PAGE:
• However, using this method, I have not yet been able to go (user input) to (calculated field) to (input into command) to (call stored procedure), yet. On the other hand, I can do a lot of manipulation in T-SQL, so that should be fine.

I’m continuing to learn a lot of things.. next week looks like it will be learning the ways of our EDI interfaces with some bigger customers, like the names you’ll find at a Mall. (I don’t know how much I can talk or not about our customers). (Edit: It is preferred that I do not.)

Side note – We have added datadog to our infrastructure, and monitoring is making our lives better, I think. Separate blog post, but in summary: immediate notify on errors, and notify on lack of success. Except on weekends.

Looking back at this post I wrote 4 months ago.. wow, there’s so much detail I could go into about all the little things that I’ve learned and tweaked. Like some powershell to inspect bad emails in an SMTP dead letter folder. And a powershell to automate connecting my Cisco VPN connection. Messing with Redhat 8.1 re-learining all the unix things including SMB shares. However, .. that’s another post; coming up shortly.

Using Timesheet data from Harvest to create a Force Directed Graph Animation

This is too complicated to try to put into words, so there’s a screencast instead.

Video of the final product:

https://www.youtube.com/watch?v=_TJi9yAm_kM

Video explaining how to do it:

https://youtu.be/DrrA9sd6AAQ

Source: https://github.com/sunnywiz/HarvestToGephi/blob/master/HarvestToGephi/Program.cs

In text form:  C# code to convert a Harvest CSV extract into a node and edges CSV file.  Then in Gephi, import the two files, convert the start/end dates into an interval, and set up the prettyness.  Record a long video with lots of stabilization and then speed it up.

Sorting Watch Later by Video Length

EDIT – does not work anymore see comments

Something I do often – I sort my Watch Later list in Youtube by how long the videos are.  I think its “shortest video to get the quickest entertainment bang for my time” (which is semi sad).

I wanted to automate it.  Found several dead ends:   Youtube doesn’t let you use their App Scripts API to modify the Watch Later list, and the page doesn’t let you run a bookmarklet to load an external js file.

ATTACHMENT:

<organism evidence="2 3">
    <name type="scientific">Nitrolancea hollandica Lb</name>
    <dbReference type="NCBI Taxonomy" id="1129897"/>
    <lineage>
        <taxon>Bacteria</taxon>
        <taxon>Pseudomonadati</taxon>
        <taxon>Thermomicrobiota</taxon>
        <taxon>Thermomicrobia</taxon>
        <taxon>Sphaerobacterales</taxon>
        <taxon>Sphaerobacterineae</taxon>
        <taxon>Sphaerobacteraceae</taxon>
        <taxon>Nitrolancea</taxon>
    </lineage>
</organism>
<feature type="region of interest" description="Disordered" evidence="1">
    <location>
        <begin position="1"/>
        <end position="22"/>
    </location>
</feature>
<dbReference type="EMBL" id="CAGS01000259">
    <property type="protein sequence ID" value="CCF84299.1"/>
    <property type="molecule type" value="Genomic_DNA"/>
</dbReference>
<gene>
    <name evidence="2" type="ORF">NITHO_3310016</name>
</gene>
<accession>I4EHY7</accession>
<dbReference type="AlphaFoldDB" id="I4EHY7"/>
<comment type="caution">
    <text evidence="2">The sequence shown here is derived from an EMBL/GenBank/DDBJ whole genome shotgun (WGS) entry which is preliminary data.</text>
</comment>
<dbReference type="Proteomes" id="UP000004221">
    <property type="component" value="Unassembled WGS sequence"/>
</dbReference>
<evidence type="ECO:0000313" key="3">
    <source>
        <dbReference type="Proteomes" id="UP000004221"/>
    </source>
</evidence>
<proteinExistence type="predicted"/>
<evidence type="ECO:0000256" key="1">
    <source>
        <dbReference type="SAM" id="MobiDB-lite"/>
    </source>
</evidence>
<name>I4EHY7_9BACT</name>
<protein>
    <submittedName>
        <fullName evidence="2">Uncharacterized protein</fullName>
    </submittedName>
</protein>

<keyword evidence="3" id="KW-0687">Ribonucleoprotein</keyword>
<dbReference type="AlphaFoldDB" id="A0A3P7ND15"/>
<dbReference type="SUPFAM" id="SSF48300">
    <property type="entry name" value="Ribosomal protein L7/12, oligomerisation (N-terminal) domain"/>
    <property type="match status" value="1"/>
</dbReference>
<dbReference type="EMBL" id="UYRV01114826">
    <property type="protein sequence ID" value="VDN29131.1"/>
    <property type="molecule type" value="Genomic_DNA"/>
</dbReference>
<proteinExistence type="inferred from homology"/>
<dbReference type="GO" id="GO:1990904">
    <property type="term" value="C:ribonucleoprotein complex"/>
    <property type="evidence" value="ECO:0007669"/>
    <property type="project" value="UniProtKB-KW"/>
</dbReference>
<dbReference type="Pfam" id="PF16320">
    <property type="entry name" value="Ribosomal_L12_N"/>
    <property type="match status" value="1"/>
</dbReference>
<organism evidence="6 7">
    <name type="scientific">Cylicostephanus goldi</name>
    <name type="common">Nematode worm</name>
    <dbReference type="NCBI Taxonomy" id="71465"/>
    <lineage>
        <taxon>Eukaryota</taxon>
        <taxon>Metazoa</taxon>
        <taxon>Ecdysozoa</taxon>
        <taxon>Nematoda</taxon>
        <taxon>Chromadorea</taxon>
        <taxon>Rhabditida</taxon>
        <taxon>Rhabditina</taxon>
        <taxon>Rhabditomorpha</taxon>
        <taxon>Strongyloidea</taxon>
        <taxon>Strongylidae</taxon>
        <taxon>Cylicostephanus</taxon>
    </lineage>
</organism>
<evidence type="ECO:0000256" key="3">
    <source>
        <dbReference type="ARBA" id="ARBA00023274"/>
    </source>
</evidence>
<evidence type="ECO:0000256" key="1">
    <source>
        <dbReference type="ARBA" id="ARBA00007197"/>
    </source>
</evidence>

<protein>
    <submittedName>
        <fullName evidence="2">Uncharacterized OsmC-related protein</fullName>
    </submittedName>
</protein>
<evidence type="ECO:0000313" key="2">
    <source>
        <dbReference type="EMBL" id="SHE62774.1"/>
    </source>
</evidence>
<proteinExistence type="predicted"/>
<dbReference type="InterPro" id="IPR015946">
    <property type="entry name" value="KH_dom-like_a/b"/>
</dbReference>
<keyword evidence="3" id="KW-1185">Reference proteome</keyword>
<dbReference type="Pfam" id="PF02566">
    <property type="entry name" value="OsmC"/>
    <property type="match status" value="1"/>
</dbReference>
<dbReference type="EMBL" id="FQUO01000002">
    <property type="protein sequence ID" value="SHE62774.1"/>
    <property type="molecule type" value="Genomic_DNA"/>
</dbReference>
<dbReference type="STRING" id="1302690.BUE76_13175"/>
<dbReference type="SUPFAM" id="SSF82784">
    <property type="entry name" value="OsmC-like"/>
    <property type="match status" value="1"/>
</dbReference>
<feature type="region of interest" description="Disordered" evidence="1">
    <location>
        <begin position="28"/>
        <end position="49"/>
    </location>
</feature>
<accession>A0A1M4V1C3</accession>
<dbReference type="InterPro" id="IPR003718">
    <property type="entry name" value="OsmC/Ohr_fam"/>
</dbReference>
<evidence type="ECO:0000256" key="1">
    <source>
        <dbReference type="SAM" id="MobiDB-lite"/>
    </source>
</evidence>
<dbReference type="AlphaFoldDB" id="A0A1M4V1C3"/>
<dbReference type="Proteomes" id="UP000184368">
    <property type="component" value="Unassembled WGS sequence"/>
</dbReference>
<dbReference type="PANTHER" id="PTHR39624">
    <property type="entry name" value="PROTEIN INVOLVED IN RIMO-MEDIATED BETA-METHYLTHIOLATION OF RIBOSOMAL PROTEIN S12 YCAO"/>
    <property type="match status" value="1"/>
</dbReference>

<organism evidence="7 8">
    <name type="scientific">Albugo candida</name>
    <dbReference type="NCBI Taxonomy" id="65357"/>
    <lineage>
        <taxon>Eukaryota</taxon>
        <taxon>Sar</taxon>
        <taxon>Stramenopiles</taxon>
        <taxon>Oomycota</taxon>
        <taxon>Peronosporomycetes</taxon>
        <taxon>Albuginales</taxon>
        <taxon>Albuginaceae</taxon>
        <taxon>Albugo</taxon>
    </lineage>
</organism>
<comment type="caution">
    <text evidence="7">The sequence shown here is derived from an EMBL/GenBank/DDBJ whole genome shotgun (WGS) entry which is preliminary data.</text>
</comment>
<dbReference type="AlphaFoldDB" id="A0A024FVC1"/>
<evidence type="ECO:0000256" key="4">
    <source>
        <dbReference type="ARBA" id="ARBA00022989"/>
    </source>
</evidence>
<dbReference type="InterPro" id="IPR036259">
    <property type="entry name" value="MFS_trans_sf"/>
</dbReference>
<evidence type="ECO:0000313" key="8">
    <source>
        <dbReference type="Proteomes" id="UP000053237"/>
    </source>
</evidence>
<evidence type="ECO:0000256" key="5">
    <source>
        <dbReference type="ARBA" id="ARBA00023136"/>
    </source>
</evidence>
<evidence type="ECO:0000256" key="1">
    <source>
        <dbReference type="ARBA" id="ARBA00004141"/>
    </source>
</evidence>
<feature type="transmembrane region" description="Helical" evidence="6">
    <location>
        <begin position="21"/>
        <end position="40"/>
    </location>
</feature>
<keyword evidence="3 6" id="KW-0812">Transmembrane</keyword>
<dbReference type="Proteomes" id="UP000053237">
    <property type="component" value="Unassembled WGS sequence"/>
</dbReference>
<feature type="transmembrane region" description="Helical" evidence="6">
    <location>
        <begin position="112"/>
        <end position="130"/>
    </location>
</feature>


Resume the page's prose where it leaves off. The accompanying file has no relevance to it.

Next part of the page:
However, Chrome allows for snippets.. and some folks pointed out that I could use various other softwares (Greasemonkey? another name was given) for running arbitrary javascript on a page.

Ctrl-Shift-I, Sources, >>, Snippets

https://gist.github.com/sunnywiz/064a4d07f8469074356e73eba5dc1215

That’s my solution for now.   It gets what I need done.  I wish I could have done that more generically.

Thanks to Matt H. for pointing me down the path of Chrome snippets.  That dude is bright.

Tree of Directions Revisited

image

We are in the process of possibly changing residences, so (during my coding fun times on Wednesday mornings with a friend) I revisited this project.  When I left it, it looked like this:

image

In fact, that was so not-cute that I had tried to go 2D with it instead.   

I revisited it, and went through several stages. 

First, I had to re-do how I called Google Maps – they no longer had a “free” tier that was usable, but they now had a “pay as you go” tier which equated to $5 for 1000 route requests.   No problem.  But, to keep costs low, I added a cache strategy so I didn’t ask for the same thing twice.  (Caveat: I think I forgot to turn off traffic, so different requests at different times were delayed by different amounts).

Then, I tried to create a surface underneath the plot.  I did this using some electrical engineering stuff I once helped somebody with – Here’s the plot + a surface underneath it.  Better, but not the awesome I was hoping:

image

I called that the “Minecraft” look.  (That’s a very rough draft with only 10×10, Its about the same at 50×50 except the squares are smaller). I went for something where I calculated the midpoint and drew a polyhedron from each of the four vertices, it looked a lot better: